REGISTER FOR UPSC PRELIMS TEST SERIES 2023 ||

Goaltide Daily Current Affairs 2020

Aug 13, 2020

Current Affair 1:
Is It Constitutional to Declare Wild Animals to Be ‘Vermin’?

Source Link

Farmers in particular lose their livelihoods, standing crops – when stray animals trample them. So, state governments have sent several requests over the years to the Centre to declare certain species as ‘vermin’, so that they may be hunted and killed without consequence.

We will see here certain legal and constitutional provisions regarding protection of wildlife. So many Prelims based question you can get from this Article. So, read carefully.

The Wildlife (Protection) Act 1972 does not define the term ‘vermin’. However, its Schedule V contains a list of animals designated ‘vermin’, including rats, crows and foxes.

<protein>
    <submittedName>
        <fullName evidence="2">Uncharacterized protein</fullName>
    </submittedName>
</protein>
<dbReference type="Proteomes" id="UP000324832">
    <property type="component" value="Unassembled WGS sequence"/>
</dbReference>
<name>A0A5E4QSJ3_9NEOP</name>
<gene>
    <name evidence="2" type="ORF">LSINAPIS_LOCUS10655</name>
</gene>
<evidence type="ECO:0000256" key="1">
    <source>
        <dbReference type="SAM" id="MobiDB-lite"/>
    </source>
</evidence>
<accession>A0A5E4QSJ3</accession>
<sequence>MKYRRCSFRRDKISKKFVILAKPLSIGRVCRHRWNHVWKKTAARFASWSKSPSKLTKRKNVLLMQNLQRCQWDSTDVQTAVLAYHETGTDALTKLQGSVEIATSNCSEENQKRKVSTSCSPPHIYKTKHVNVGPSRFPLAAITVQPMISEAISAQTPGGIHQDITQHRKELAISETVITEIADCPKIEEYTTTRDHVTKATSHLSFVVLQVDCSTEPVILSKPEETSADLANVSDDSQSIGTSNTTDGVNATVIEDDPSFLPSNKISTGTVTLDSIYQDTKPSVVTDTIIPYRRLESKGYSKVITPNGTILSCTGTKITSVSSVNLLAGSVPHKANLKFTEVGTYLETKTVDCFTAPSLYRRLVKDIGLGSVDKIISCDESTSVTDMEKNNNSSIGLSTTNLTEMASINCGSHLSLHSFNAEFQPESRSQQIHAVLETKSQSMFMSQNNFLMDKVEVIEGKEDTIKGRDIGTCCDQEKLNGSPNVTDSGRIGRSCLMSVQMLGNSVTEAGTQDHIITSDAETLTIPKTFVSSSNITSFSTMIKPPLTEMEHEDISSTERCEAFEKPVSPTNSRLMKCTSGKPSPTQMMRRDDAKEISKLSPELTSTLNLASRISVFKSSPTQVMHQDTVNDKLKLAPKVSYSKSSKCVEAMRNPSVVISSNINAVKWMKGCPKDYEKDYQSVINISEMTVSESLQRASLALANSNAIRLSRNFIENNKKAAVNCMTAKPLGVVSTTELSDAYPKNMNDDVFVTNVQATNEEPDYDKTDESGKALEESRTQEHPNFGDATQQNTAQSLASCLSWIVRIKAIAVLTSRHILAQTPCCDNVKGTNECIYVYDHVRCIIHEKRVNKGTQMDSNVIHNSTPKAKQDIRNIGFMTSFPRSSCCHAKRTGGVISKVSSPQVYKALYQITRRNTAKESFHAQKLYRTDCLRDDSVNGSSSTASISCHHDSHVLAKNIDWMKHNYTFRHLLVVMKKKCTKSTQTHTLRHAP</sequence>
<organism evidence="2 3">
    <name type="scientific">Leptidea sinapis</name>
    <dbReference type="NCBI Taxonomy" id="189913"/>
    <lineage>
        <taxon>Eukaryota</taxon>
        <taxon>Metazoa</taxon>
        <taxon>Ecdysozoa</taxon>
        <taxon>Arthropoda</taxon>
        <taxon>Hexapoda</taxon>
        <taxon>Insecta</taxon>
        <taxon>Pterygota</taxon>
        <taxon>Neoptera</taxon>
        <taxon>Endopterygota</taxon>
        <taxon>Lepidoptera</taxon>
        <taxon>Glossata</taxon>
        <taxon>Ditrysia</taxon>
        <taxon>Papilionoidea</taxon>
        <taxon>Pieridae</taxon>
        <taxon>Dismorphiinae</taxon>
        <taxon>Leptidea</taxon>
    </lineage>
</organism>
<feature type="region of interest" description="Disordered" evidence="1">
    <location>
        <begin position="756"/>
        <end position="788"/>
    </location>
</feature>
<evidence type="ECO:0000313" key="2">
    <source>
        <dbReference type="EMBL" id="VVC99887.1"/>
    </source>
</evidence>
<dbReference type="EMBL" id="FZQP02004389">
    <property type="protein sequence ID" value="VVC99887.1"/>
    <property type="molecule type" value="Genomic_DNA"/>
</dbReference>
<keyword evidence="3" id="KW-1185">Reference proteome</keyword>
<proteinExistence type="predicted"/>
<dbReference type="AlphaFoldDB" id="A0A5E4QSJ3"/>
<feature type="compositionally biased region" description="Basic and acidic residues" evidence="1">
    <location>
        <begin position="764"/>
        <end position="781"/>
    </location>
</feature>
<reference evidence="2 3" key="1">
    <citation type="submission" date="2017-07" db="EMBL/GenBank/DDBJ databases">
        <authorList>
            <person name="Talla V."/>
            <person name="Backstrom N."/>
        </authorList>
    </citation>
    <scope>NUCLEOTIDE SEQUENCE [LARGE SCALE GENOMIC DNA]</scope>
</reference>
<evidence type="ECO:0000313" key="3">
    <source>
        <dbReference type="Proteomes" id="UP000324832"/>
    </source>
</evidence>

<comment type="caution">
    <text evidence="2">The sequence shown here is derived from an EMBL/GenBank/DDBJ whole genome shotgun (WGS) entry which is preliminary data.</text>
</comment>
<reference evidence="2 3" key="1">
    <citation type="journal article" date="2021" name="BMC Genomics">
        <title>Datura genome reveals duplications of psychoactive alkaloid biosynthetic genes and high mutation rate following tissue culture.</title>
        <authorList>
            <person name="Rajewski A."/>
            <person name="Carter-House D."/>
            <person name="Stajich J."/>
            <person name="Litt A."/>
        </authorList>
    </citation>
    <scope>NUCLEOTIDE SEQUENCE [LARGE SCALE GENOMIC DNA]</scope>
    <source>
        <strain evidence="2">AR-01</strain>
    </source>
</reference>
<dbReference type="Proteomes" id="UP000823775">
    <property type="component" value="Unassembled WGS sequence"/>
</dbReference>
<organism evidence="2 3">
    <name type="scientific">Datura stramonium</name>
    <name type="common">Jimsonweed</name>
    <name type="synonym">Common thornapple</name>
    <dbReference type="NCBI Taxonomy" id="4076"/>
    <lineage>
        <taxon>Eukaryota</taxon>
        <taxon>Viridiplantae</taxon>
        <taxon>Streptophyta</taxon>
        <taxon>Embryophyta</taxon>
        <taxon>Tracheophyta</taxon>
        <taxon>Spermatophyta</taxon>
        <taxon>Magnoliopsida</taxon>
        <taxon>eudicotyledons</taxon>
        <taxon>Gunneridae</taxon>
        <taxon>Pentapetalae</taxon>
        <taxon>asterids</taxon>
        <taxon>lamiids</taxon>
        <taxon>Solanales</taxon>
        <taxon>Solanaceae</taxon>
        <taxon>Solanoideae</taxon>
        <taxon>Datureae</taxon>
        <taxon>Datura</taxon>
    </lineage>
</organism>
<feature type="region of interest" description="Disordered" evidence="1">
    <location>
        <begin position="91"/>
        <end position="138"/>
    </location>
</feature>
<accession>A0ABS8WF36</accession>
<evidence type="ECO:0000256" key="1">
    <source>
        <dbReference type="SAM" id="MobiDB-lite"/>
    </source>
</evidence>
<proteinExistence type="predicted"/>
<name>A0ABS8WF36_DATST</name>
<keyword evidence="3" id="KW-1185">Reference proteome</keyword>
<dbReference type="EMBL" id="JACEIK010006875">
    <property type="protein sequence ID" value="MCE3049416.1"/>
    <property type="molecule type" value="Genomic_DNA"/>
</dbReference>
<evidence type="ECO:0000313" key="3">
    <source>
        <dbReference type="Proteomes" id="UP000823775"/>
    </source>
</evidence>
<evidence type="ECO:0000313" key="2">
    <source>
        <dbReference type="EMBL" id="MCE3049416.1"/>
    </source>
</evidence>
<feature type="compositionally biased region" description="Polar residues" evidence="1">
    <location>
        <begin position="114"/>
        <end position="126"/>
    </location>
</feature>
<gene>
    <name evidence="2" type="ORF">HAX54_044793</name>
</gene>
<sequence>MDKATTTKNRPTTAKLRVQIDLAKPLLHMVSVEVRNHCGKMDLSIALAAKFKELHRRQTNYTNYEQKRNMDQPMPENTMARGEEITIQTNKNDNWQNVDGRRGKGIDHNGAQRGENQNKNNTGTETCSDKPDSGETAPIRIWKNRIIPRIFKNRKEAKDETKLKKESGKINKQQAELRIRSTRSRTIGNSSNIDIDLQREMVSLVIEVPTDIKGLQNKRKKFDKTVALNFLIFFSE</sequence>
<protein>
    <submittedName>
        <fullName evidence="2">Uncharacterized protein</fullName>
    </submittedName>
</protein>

Section 62 of the Act empowers the Centre to declare wild animals of any species as ‘vermin’ in any area and for a specified period of time. These animals are deemed to be included in Schedule V, opening them up to be hunted.

However, many experts have argued against such mass-culling because it is ineffective and does not resolve the human-animal conflicts. Against this background, it’s worth noting that the constitutionality of Section 62 of the Act is also suspect for three reasons:

  1. It violates Article 14 of the Constitution
  2. It violates Article 21 of the Constitution
  3. A combined reading of the Directive Principles of State Policy (DPSPs) and the fundamental duties require the state to be cautious when enacting laws that affect wildlife

Article 14